While individual SARs may provide a financial institution with a ground-level view of single incidents, FinCEN’s financial trend analyses offer a bird’s-eye view of the patterns and trends the government sees when aggregating the thousands of SARs received daily.
For example, FinCEN’s October 2021 analysis focused on ransomware trends in bank secrecy data between January and June 2021. In that advisory, FinCEN’s aggregated data analysis identified several common money-laundering themes among ransomware transactions, including common requests for payment in anonymity-enhanced cryptocurrencies, avoidance of reusing wallet addresses and using decentralized exchanges to cash out proceeds.
While these reports can be somewhat dense, FinCEN includes a helpful section at the end of each report that highlights practical steps a financial institution can take to be on the lookout for transactions with similar hallmarks and offers ways to prepare SARs so they provide FinCEN with relevant, actionable information. These analyses are a valuable resource for financial institution compliance departments; their guidance should be circulated as-is, or distilled to bullet points for employees who play a role in identifying suspicious transactions and drafting SARs.
On April 14, 2022, FinCEN published an advisory on kleptocracy and foreign public corruption. The advisory offers a plain-language primer on various types of financial crimes associated with kleptocracy, including bribery and extortion, embezzlement of public assets, money laundering through shell companies and offshore accounts and money laundering through the purchase of real estate, luxury goods and high-value assets.
The advisory then provides 10 red-flag indicators that financial institutions should use to detect, prevent and report possible kleptocracy and foreign public corruption:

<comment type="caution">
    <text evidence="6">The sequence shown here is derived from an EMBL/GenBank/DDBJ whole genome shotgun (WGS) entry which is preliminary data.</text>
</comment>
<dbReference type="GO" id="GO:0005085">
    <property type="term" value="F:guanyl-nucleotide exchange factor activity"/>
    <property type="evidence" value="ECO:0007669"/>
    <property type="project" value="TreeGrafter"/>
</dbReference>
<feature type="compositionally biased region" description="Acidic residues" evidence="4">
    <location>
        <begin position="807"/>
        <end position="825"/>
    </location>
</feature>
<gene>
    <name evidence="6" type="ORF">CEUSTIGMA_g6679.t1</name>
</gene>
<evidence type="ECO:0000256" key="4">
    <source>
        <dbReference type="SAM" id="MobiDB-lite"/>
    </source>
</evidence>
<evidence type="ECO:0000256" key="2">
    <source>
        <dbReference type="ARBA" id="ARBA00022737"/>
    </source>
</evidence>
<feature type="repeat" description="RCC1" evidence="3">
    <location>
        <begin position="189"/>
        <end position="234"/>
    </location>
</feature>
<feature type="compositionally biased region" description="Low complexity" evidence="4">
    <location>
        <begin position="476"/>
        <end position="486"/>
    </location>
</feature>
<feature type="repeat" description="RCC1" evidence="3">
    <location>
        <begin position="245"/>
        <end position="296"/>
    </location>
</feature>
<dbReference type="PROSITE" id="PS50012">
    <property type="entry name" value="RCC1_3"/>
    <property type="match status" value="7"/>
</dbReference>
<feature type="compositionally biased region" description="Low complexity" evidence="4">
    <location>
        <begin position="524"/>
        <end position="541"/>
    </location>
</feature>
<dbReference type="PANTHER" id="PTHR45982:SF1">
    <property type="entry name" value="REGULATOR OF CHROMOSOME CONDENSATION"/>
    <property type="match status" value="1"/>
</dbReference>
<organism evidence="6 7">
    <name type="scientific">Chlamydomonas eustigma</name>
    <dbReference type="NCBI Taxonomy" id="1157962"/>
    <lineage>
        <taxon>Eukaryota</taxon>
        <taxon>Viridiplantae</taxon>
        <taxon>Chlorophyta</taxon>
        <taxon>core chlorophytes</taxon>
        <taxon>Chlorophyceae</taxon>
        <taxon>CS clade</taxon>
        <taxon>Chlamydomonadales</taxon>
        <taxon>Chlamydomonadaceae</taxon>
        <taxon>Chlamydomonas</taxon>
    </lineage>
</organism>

- Transactions that involve long-term government contracts that are usually awarded to entities that share similar beneficial ownership structures through an opaque selection process.
- Transactions that involve services provided to state-owned companies or public institutions by companies registered in high-risk locations.
- Transactions involving official foreign government business conducted through personal accounts.
- Transactions with public officials that involve high-value assets inconsistent with the reported wealth of the official.
- Transactions involving foreign officials through jurisdictions with which the official does not appear to have ties.
- Use of third parties to hide a foreign official’s involvement.
- Transactions that involve fictitious email addresses or false invoices.
- Documents showing government contracts with charges at a substantially higher than market rate.
- Transactions with payment amounts that don’t match what’s in underlying documentation.
- Proof of assets held in the name of legal entities whose beneficial owners are tied to a kleptocrat or their family member.
Again, these practical red flags should be used by compliance professionals to update training materials and compliance procedures.
For businesses that may not have robust compliance procedures, such as antiquities dealers or other companies that have new reporting obligations, FinCEN advisories can provide valuable guidance on what to look for and how to effectively report suspicious activity.
Since expanding the BSA to apply to the antiquities sector, the government has also offered guidance specific to dealers, as well as real-world examples of red flags unique to antiquities.
For firms in all sectors, FinCEN’s advisories and alerts are an excellent source material for employee training on kleptocracy. Their real-world examples provide compliance professionals opportunities to walk through the life cycle of the transactions and ask trainees to identify actions the financial institutions involved could have taken to identify and report the suspicious activity. Trainers could create dramatic and outlandish hypotheticals involving comic-book-villain characters and invite trainees to identify which of FinCEN’s 10 red flags are raised.
A goal of compliance training is to have employees associate dry rules and guidelines with real-world factual situations they encounter in their work. Using FinCEN advisories to create memorable fact patterns can help employees apply this new guidance effectively.